Some of the most remarkable AI products witnessed recently, such as ChatGPT, may appear deceptively simple in their interface design. In fact, ChatGPT’s UX design extends far beyond its minimalist text prompt. The user experience has been meticulously crafted through substantial and costly endeavors aimed at finely training these algorithms to enhance response quality. It accounts for data curation, fine-tuning, guidelines and reviewer feedback, bias mitigation techniques, user feedback, handling of controversial and sensitive topics, abusive content filtering, and public input and transparency.

Complete Engineering Teams

There’s a common misconception that attributes the creation of brilliant AI products and services solely to a group of AI prodigies. But the most successful tools are the result of the joint effort of an interdisciplinary team. A complete engineering team sees AI specialists collaborating with business strategists, business analysts, designers, software developers, infrastructure specialists, security experts, and quality engineers.

As you can see, AI engineers are not a majority in the AI team, and this has a very specific business intention. Every team member brings their solid understanding of AI’s application on board and ensures their expertise is seamlessly integrated into the development of the product. At the same time, AI specialists maintain ongoing communication with their colleagues from the other disciplines.

A MentorMate client that effectively implemented AI in a mission-critical domain shared its experience with us recently: “We faced significant challenges in adopting AI. Some specialists in this field focus solely on solving problems in controlled lab settings and lack the expertise to seamlessly transition their models into production.” Production means, among other things, deploying these algorithms so that they work in real time, securely, and at scale. If they don’t, your product will either crash, in case of shortfalls in the engineering, or not do anything useful for users, in case of a poor UX approach.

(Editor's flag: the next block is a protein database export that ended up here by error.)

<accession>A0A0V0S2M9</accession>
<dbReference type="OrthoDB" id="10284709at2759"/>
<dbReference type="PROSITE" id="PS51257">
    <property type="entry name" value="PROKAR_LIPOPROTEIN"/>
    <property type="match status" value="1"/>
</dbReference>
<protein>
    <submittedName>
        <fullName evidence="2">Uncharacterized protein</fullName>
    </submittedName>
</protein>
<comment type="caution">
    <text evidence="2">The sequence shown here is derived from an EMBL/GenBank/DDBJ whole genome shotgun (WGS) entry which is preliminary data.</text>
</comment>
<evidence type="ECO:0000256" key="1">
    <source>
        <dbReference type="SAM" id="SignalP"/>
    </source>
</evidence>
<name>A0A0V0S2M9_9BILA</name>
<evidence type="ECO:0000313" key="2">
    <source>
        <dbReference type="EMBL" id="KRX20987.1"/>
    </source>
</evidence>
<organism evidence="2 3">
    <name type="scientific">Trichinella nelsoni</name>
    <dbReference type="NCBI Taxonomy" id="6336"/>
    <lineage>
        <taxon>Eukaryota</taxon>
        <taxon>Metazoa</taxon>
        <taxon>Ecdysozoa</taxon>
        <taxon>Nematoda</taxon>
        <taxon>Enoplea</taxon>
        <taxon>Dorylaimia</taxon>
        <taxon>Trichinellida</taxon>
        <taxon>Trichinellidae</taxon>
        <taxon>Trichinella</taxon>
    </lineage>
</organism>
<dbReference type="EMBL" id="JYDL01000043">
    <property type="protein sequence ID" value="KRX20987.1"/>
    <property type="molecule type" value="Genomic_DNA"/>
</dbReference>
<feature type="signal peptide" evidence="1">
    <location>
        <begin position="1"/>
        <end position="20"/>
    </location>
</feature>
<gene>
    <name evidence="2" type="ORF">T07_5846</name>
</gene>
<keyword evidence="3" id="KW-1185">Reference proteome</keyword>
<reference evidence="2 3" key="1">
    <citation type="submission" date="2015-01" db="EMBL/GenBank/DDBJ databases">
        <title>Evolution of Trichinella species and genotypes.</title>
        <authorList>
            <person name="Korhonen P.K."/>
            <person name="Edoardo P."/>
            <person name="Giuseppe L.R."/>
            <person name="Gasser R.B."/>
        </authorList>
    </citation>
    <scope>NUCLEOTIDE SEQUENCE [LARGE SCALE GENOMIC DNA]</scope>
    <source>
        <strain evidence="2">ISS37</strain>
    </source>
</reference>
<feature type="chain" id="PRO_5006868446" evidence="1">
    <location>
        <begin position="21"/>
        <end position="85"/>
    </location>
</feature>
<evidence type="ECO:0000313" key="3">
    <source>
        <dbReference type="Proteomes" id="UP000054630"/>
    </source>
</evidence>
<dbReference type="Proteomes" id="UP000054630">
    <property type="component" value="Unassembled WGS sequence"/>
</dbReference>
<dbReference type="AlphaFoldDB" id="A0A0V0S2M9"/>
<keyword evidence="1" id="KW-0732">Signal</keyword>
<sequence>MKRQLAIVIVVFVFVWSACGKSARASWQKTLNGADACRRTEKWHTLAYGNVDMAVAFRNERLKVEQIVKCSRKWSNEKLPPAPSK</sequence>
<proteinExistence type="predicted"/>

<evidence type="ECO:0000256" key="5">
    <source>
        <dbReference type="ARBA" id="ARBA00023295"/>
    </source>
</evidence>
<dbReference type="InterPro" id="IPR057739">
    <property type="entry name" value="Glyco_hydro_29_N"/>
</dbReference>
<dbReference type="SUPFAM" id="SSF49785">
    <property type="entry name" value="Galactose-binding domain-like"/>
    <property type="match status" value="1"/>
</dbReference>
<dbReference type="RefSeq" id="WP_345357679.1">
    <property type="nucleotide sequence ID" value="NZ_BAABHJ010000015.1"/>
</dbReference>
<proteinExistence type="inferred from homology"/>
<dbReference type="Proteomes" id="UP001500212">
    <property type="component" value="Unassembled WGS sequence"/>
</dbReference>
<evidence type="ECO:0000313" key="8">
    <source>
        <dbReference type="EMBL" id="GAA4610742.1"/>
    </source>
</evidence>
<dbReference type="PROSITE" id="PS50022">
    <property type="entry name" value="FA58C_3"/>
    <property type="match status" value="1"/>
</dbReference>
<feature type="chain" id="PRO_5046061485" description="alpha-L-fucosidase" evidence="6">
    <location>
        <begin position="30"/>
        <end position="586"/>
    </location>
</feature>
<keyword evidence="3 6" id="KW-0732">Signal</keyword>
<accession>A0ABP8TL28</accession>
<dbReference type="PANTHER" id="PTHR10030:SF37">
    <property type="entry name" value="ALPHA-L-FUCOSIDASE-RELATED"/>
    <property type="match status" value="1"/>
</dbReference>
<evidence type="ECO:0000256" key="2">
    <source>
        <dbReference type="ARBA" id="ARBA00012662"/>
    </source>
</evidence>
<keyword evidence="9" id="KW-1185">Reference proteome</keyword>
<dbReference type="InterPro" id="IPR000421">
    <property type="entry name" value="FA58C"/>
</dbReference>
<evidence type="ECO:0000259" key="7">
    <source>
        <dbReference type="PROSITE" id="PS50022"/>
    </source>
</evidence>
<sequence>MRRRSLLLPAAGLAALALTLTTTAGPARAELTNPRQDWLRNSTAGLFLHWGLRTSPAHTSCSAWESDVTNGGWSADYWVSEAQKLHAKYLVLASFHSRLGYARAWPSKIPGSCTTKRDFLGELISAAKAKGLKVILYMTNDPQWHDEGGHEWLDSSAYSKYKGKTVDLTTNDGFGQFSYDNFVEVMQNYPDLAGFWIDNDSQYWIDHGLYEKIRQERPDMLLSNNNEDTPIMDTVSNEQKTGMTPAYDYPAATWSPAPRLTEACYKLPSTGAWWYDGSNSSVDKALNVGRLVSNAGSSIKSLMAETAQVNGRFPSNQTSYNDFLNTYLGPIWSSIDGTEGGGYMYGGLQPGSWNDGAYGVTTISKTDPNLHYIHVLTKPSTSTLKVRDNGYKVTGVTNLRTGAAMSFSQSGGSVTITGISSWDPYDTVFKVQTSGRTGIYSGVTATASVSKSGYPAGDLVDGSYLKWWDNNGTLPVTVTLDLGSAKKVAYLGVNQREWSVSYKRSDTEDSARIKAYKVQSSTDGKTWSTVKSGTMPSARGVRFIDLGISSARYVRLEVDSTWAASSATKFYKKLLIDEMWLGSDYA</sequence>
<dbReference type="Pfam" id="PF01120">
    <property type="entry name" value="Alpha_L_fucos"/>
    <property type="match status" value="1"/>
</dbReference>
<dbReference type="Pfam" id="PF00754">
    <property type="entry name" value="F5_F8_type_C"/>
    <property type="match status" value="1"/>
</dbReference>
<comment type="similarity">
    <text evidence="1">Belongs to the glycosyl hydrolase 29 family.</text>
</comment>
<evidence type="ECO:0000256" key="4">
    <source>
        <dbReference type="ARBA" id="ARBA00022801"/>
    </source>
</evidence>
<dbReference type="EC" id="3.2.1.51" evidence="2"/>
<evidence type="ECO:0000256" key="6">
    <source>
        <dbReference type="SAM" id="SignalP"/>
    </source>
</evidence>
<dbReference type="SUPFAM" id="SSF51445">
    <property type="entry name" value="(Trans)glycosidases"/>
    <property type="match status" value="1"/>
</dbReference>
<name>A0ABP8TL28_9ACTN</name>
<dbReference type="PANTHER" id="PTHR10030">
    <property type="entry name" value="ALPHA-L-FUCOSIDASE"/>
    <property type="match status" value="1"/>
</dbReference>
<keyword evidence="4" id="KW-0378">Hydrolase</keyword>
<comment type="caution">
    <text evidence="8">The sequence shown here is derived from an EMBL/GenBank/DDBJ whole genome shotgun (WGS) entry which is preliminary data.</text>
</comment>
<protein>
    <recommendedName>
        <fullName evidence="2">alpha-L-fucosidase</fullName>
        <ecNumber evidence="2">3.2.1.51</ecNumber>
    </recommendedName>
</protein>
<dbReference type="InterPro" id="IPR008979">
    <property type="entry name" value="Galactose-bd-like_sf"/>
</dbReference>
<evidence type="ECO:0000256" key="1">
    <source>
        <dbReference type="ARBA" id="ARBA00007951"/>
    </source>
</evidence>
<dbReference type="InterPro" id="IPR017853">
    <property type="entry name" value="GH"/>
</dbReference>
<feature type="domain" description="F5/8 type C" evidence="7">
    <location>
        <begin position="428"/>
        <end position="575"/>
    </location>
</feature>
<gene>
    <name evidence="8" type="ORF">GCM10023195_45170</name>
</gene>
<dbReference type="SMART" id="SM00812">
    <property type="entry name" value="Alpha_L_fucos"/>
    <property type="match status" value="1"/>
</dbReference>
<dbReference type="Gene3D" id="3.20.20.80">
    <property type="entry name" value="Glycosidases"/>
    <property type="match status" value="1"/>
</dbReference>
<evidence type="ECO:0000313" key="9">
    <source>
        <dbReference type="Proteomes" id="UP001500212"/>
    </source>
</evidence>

If you aim to build a commercially successful AI product, it’s imperative to foster collaboration among diverse disciplines right from the project’s inception.

Final Thoughts

Over the last two decades, significant investments have flowed into applications and services harnessing the power of the Internet and mobile technologies. One key takeaway from this period is the realization that digital technology, on its own, represents just a component in crafting impactful products and services that have the power to positively transform our world.

Now, these investments are being redirected towards AI.

Cutting-edge AI technology holds incredible potential. To unlock and wield this potential for the greater good, a comprehensive strategy is essential. It involves not just AI experts but multidisciplinary teams of technologists who can safely deploy these powerful tools securely, in real-time, and at scale. Moreover, realizing its full capabilities requires expertise spanning far beyond technology to help effectively connect it to the humans who use it.

Original post here.

Authored by Sebastian Ortiz-Chamorro.